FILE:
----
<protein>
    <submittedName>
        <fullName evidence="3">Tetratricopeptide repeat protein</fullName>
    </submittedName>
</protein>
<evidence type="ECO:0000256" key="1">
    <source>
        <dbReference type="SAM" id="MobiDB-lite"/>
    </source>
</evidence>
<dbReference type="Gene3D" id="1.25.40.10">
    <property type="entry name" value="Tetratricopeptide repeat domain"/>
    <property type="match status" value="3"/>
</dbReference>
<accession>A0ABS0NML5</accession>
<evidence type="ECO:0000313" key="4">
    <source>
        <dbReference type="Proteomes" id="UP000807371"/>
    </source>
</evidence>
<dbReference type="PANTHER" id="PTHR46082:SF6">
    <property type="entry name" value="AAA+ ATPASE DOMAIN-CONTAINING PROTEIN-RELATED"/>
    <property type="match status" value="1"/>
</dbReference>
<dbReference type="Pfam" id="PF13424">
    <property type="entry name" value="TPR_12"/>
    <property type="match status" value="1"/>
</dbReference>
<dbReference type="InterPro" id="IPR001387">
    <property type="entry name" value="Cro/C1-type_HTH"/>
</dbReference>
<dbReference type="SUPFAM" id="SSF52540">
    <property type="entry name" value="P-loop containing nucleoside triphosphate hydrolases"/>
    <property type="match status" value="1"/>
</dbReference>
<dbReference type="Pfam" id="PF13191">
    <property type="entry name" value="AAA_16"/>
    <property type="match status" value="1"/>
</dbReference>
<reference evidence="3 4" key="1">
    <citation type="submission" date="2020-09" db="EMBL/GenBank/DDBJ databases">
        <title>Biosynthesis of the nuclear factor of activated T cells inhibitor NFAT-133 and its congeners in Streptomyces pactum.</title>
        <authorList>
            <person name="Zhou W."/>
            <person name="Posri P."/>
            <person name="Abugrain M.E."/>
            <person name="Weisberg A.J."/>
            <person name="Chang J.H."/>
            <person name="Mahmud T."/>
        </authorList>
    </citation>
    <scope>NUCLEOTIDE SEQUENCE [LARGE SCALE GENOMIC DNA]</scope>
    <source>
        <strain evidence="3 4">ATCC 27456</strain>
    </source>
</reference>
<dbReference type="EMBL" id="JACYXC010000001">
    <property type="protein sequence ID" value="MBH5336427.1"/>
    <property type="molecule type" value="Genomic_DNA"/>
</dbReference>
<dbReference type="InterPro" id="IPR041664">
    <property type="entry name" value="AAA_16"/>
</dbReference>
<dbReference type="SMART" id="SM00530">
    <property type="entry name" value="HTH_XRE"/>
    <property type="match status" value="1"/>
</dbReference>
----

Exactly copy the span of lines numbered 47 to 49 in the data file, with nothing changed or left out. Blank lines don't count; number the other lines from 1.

            <person name="Weisberg A.J."/>
            <person name="Chang J.H."/>
            <person name="Mahmud T."/>